By Taylor Dobbs, News Staff
High school math left Emily Batt so frustrated she swore she’d never take another math class as long as she lived, but five years later, she is graduating from Northeastern with a degree in physics.
“Why not try to learn the thing that I found most difficult?” she said.
Batt will give the student address at Northeastern’s commencement May 4 at TD Garden.
“[My speech is] about articulating some of the more subtle challenges I think our class and our generation will face and how Northeastern has prepared us,” she said.
She was chosen by the Student Speaker Selection Committee for the Class of 2012 from a pool of 12 applicants who submitted their resumes, a written copy of their speeches and a video of themselves delivering the speech.
Batt, who grew up in Merrimack, N.H., said she was surprised when she found out she was selected, but excited to have the opportunity.
“I thought that maybe I could use this as an outlet to talk about what I think are the greatest parts about the student body here,” she said.
One of the things she hopes to capture is the academic diversity she has seen during her time at Northeastern.
This won’t be Batt’s first time speaking in front of a large crowd. She was both class president and valedictorian at her high school in Merrimack, and gave a short speech at graduation there as well.
“I kind of always thought that would be the most people I would stand up in front of,” she said, “but this trumps.”
Emily Hardman, the director of student programming and communications in the university’s student affairs office, was on the team reviewing the applications.
“They were all really good,” Hardman said, “but Emily’s speech and presentation was just excellent and really got the deciding group pretty excited.”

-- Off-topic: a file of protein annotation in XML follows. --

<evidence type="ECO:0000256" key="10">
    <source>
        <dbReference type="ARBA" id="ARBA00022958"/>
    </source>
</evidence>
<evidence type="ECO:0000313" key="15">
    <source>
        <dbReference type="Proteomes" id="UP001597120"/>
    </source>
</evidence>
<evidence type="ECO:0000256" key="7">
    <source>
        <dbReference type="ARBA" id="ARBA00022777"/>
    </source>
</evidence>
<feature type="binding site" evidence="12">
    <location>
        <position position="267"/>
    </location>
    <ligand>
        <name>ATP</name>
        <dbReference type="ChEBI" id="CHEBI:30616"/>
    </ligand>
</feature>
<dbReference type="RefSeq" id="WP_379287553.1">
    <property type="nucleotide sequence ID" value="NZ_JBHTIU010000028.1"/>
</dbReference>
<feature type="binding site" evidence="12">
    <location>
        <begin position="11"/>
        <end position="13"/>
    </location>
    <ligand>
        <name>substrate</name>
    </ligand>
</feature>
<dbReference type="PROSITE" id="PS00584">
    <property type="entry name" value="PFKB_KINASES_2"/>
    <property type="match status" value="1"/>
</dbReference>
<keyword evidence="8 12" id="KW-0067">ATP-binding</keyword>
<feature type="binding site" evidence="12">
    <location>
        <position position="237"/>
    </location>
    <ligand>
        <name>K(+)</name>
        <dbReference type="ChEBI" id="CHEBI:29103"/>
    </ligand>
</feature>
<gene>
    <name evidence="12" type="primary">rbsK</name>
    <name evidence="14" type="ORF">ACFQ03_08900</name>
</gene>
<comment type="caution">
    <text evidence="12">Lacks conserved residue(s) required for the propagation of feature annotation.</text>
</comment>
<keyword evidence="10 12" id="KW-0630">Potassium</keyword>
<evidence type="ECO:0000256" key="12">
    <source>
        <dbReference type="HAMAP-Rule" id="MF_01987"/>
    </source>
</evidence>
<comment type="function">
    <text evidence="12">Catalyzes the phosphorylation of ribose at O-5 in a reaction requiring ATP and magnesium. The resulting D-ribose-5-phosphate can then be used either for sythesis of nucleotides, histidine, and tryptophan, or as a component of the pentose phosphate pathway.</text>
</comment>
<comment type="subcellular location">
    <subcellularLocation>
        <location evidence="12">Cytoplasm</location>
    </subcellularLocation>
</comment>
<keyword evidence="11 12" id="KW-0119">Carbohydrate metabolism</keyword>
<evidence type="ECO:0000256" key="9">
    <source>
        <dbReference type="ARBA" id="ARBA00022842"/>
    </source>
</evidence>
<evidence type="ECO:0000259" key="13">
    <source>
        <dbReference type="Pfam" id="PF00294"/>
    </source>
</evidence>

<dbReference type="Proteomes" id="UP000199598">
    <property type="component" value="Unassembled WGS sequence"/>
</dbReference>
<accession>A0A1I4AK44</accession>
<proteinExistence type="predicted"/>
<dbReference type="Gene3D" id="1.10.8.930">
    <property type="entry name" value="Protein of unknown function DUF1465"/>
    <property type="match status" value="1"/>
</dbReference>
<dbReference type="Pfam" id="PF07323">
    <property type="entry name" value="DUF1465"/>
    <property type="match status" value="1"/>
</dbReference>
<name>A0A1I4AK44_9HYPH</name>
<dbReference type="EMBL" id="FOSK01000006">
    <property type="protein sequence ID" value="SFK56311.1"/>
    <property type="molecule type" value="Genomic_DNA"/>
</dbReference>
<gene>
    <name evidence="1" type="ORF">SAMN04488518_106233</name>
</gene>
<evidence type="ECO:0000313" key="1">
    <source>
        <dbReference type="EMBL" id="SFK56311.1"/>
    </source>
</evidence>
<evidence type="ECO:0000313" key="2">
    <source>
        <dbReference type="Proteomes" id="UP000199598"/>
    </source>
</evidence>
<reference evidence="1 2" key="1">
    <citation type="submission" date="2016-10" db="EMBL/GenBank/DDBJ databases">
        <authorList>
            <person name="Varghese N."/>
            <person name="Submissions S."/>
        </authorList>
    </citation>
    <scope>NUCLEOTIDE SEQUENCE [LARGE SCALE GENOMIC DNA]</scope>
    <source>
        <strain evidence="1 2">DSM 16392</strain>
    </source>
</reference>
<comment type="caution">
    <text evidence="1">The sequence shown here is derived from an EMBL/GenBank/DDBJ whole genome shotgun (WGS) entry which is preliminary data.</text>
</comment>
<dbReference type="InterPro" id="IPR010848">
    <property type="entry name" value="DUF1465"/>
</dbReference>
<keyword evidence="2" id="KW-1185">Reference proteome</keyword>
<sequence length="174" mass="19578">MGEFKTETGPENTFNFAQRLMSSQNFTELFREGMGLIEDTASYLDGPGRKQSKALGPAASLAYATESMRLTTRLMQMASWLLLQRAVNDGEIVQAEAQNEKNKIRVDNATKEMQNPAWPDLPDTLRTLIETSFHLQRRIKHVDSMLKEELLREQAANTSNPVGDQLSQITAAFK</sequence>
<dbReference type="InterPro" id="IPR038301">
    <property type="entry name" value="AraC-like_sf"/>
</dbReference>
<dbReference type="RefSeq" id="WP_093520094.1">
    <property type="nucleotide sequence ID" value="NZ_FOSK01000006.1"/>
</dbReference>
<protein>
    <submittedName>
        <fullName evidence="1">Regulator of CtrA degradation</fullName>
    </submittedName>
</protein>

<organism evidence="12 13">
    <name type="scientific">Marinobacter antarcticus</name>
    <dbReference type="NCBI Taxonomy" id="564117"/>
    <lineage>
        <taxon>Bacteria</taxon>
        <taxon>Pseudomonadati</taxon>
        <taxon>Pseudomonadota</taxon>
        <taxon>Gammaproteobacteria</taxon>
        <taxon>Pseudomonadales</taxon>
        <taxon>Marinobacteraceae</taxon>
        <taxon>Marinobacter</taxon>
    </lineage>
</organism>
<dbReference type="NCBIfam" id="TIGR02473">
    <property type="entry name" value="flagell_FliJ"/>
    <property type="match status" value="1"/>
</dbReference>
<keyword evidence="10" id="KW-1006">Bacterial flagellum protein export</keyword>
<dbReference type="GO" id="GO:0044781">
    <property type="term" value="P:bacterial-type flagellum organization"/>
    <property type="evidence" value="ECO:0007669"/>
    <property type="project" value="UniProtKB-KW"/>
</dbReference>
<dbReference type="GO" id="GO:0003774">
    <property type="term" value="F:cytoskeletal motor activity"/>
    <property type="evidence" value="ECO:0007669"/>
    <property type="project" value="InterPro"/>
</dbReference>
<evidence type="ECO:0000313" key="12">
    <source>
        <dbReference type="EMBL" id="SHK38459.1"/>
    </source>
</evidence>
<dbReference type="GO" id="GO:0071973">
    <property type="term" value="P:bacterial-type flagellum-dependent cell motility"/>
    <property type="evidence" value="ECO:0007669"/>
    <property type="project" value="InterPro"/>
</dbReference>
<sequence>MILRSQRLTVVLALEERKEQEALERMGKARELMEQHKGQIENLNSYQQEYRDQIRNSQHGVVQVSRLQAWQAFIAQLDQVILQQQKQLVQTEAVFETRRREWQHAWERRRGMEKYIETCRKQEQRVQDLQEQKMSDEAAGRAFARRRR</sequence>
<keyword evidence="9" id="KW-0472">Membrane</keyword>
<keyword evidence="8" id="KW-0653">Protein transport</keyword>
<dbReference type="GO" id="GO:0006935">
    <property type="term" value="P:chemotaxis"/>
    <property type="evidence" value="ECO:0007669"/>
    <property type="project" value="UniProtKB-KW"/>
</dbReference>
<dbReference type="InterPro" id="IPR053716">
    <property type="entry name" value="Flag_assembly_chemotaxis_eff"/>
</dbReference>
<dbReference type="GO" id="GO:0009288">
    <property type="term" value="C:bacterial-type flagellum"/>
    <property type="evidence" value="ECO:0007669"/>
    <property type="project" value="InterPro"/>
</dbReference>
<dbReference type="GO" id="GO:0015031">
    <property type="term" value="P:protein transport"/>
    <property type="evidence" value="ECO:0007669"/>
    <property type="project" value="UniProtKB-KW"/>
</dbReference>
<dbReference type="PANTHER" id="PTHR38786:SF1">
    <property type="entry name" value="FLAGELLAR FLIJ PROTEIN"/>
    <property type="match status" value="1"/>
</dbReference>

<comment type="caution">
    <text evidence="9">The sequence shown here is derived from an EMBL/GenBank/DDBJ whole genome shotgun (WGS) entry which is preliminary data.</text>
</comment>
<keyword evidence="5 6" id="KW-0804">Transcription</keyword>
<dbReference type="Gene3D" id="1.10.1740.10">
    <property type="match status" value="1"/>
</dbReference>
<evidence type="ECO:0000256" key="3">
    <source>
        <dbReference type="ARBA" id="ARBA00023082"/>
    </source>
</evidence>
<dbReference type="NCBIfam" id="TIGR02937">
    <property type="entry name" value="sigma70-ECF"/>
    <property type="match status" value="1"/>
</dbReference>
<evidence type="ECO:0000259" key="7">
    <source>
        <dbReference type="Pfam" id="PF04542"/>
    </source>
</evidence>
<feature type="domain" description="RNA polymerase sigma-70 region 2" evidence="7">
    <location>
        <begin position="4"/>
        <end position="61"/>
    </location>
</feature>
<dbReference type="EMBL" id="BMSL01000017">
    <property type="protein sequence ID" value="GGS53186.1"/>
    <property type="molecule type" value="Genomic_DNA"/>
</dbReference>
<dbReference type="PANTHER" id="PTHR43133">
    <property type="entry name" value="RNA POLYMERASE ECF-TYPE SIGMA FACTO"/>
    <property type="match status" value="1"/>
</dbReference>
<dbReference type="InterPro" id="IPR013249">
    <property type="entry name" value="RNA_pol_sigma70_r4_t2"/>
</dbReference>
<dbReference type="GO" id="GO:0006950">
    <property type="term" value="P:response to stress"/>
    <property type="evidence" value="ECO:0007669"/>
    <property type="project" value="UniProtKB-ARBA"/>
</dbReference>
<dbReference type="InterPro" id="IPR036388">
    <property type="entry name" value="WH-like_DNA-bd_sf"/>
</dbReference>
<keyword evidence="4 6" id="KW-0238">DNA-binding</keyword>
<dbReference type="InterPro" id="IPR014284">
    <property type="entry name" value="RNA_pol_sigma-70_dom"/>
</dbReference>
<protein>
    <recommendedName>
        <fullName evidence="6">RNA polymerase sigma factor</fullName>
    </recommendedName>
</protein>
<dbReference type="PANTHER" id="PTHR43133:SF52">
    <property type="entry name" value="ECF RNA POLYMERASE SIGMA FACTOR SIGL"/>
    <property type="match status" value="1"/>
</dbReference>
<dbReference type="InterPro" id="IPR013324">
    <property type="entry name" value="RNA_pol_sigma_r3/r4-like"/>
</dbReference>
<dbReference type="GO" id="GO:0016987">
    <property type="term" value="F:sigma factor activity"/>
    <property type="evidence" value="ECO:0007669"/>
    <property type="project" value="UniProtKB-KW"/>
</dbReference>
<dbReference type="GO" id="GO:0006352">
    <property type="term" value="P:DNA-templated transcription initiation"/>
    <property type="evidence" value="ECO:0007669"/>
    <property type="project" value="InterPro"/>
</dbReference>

Batt, who entered Northeastern undeclared said she decided to pursue a physics major as a sophomore despite promising herself she would never take another math class after high school. Being in an academic setting with many opportunities to learn and get help outside class inspired Batt to challenge herself, she said.
After choosing her major, Batt completed three co-ops, starting with physical oceanography research at Oregon State University. Batt also studied protein networks at the Dana-Farber Cancer Institute as part of the Steamboat Summer Scholar Program. In the fall, she completed her third co-op at Fikst Product Development, a Woburn firm that helps move product ideas from concept to production, where she and won one of Northeastern’s Outstanding Co-op Awards.
As she did her various co-ops, Batt said, she discovered a passion for design engineering, which ties the aesthetic needs of design together with the practical needs of engineering. Batt said she plans to pursue a career in that field, but she was recently accepted into the engineering masters program at Cambridge University in England. She is deciding whether to continue her education in the U.K. or jump into the workforce here in the states.
Batt was also one of the university’s selected 100 Most Influential Seniors who attended a reception at President Joseph Aoun’s home on Beacon Hill Wednesday.
Despite her success, Batt said her time at Northeastern was not without its challenges. She said Electricity and Magnetism – a required class for all physics majors – was a rough one.
“I still have nightmares about that class,” she said.
Correction: An earlier version of this story incorrectly stated the name of Batt’s co-op employer as Fikst Production Development and mistakenly switched Hardman’s name with Batt’s.